A battery in general is a device which makes electrically charged atoms (ions) travel from one point to another, creating electrical current. It does this by:
- Having one positively charged electrode (cathode), and one negatively charged electrode (anode) in which the ions travel.
- In the middle you must have a material for the ions to travel through called an electrolyte.
- When the battery discharges to a device, positively charged ions travel from the anode to the cathode creating current.
- When recharging, it pushes electricity back into the battery forcing ions to shuttle back to the anode where they are stored for future use.
- Almost all aspects of battery performance depend on the materials used for the cathode, anode and electrolyte layer.
In the mid-19th century, three men by the names of Anyos Jedlik, Robert Anderson, and Thomas Davenport, created electric engines to power vehicles. Anderson created a crude electric powered carriage with non-rechargeable primary cells, Jedlik designed a small model car, and Davenport designed a small locomotive on an electrified track. These inventions made headway for a French physicist named Gaston Planté to invent the first lead-acid rechargeable storage battery in 1859.
Following this invention in the early 20th century, all electric vehicles were being driven by lead-acid batteries. This made electric vehicles superior to the internal combustion engine as they were much quieter, produced no emissions, nor did they require a hand crank to start the engine. After a series of inventions for the internal combustion engine, including an electric starter to eliminate the hand crank, the internal combustion engines reigned superior once again.
Many decades later in 1966, the car manufacturing company Ford decided to reinvent the electric car. They used batteries containing a sulfur cathode, and a sodium anode storing 15 times more energy, while being much lighter than the conventional lead-acid batteries. Although these batteries sounded like the perfect recipe, they operated at extremely high temperatures compared to the internal combustion engine (300°C and 90°C, respectively). The sodium, in which the anode was comprised of, has a melting point of 98°C and can ignite when in contact with air. This turned out to not be a viable option for a moving object and was practical only for stationary storage for electric power stations. Although this was an issue in Ford’s design, they announced to the public the car could travel 200 miles at highway speeds, compared to 40 miles at 40 miles per hour from the conventional lead-acid technology. This leap in battery potential began to stir up excitement for new innovation throughout the physics, and chemistry world.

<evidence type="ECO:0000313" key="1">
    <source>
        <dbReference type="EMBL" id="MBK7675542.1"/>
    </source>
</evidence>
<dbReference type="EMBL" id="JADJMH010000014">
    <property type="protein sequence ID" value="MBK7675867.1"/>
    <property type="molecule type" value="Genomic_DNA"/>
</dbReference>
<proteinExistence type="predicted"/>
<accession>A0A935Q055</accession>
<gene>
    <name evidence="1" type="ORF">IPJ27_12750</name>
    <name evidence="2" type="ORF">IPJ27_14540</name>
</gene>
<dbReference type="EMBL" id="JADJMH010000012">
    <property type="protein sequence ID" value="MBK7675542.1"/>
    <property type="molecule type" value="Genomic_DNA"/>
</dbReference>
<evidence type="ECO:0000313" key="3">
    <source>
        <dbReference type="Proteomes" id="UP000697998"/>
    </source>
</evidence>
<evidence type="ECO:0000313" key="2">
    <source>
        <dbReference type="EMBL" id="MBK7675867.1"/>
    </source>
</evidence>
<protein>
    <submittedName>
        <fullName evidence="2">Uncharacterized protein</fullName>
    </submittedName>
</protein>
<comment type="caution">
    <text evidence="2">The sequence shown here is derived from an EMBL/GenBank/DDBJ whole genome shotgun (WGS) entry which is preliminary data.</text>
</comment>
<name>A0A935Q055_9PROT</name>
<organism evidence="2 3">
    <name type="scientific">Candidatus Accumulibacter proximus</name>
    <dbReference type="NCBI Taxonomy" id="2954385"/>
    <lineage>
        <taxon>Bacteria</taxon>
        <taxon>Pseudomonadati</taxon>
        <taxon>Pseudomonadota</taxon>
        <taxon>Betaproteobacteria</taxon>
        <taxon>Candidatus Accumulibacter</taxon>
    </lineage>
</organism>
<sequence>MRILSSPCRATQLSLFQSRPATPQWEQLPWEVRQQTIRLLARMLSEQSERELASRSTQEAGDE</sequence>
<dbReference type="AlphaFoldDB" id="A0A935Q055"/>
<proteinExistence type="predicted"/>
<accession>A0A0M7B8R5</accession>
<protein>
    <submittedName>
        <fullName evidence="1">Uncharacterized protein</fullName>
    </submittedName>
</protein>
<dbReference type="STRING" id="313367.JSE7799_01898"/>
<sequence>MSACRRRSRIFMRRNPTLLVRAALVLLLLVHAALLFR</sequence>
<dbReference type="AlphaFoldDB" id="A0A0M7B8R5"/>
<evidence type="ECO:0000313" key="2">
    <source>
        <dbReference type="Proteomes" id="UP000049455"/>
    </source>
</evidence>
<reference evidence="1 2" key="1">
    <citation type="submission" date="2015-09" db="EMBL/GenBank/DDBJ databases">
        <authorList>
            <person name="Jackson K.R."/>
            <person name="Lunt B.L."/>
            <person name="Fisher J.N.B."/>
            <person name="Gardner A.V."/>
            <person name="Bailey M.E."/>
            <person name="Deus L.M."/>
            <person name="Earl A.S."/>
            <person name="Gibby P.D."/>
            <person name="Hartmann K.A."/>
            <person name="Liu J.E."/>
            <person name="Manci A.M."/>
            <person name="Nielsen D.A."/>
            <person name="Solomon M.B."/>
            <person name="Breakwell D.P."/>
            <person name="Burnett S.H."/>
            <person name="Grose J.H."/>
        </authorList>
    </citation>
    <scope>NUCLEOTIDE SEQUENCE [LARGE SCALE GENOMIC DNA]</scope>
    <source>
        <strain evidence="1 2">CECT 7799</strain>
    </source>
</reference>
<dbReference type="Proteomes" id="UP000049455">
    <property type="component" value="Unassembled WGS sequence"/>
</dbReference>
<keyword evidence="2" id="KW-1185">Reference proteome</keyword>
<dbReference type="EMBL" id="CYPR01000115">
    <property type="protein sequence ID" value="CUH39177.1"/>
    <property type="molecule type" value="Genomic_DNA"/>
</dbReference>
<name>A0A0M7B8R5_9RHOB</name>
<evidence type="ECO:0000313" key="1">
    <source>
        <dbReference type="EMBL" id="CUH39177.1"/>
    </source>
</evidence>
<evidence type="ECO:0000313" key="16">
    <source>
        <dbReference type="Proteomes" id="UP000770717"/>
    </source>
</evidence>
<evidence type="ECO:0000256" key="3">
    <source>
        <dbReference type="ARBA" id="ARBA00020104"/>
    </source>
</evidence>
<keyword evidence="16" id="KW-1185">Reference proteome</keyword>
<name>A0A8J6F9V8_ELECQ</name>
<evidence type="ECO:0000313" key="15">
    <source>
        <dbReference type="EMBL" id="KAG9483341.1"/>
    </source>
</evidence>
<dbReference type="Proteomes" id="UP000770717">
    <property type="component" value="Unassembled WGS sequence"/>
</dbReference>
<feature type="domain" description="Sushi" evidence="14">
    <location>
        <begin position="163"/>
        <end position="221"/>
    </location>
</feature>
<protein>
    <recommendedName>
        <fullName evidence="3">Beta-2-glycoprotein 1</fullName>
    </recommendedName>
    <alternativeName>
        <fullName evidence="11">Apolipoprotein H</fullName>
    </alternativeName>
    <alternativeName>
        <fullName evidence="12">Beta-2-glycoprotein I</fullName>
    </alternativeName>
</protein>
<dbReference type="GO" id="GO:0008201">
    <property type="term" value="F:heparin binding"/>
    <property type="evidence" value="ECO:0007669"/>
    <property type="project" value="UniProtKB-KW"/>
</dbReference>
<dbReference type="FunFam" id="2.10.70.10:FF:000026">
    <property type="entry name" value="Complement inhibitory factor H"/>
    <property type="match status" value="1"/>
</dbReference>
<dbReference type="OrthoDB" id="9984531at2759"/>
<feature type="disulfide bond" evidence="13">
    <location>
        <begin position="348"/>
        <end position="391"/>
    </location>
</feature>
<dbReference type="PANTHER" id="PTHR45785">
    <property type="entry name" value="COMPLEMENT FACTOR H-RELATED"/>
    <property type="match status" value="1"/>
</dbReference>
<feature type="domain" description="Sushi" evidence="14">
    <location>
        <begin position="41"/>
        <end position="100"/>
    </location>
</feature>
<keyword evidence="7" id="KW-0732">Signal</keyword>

After about 10 years, a man named Stan Whittingham announced that he had found a way to make an electrode from a layered material which could store lithium ions within sheets of titanium sulfide at room temperature. This type of storage was grown to be called intercalation or “the first lithium ion battery”. This battery was the first to have the potential to be used in smaller portable devices, all it had to do was work – which it didn’t do very well. The same electrochemical reactions that cause a lithium battery to work can also cause it to explode. This problem caused Whittingham’s work to be continuously unsuccessful and allowed opportunity for further advancements with the base technology.
During this same time, a man named John Goodenough, a professor of chemistry at Oxford University, had been following Whittingham’s work and was convinced he could create a more powerful, and more resilient lithium ion battery. With experience in metal oxides (a combination of oxygen and a variety of metal elements), Goodenough determined that using these materials in the battery instead could result in more efficient charging and discharging. Goodenough gathered a team of 2 postdoctoral assistants to conduct tests on different oxides to determine the best fit for the battery. Soon after, the lithium-cobalt-oxide cathode was created and was a breakthrough in battery technology.
Following this advance in 1991, the electronics company Sony combined Goodenough’s cathode with a carbon anode of their own, creating the world’s first commercial rechargeable lithium-ion battery, beginning the portable technology age.